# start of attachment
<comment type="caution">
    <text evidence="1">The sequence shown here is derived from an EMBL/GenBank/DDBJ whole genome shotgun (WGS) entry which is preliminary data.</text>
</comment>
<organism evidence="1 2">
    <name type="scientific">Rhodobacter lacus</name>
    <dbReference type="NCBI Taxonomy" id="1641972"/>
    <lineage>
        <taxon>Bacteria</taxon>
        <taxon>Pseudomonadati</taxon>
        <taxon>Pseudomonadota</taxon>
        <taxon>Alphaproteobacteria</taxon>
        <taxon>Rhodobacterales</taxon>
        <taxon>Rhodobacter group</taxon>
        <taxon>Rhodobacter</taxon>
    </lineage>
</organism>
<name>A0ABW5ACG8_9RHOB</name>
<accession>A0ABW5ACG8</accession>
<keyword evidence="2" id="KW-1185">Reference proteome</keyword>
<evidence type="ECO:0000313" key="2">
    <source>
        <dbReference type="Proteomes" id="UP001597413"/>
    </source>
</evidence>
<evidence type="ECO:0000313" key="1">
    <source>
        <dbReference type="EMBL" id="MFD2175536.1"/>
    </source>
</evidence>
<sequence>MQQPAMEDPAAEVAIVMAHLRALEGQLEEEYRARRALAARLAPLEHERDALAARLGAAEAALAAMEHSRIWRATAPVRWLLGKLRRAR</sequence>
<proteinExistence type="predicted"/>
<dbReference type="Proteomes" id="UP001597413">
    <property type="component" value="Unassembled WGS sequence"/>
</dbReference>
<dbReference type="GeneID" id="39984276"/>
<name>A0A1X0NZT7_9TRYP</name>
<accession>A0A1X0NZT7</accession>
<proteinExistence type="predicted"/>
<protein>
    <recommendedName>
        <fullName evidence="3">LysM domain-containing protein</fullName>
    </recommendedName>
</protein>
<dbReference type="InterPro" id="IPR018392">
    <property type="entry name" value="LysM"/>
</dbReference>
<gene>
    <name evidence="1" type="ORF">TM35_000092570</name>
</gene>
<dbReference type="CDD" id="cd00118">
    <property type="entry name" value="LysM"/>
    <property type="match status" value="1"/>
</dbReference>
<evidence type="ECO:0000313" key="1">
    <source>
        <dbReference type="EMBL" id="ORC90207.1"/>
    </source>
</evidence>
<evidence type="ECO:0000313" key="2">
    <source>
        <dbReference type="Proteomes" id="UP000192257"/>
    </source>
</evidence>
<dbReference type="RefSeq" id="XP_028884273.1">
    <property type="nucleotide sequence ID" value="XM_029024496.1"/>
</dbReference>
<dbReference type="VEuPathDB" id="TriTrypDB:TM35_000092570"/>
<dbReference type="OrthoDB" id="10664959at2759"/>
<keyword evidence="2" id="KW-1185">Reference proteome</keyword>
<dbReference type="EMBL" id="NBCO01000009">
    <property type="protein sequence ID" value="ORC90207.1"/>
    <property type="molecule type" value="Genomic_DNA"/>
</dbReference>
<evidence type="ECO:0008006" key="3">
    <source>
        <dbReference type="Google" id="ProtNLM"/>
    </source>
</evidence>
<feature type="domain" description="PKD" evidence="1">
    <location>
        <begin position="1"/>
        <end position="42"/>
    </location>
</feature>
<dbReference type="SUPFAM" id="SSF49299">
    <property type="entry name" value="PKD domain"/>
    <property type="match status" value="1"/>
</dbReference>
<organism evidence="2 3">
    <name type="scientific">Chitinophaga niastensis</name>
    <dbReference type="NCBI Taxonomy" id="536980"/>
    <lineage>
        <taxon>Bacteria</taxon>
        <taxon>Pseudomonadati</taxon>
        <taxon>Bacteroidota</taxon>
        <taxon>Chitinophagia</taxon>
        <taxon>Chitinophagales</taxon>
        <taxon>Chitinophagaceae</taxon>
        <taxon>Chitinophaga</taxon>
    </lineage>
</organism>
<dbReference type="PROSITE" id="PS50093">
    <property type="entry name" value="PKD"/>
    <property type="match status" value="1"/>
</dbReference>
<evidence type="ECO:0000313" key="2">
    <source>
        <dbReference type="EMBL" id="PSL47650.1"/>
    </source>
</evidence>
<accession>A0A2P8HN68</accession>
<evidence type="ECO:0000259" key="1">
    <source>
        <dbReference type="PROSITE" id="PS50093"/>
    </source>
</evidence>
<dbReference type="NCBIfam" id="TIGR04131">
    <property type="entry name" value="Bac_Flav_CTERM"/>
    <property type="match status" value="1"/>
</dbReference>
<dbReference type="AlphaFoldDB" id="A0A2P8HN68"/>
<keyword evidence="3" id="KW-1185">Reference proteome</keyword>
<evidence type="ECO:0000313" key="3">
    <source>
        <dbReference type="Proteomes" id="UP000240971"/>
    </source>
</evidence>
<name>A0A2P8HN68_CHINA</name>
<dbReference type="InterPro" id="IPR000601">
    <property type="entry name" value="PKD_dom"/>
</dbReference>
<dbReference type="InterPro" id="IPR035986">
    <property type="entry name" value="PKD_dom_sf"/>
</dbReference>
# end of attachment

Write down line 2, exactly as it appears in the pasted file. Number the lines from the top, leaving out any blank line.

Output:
    <text evidence="1">The sequence shown here is derived from an EMBL/GenBank/DDBJ whole genome shotgun (WGS) entry which is preliminary data.</text>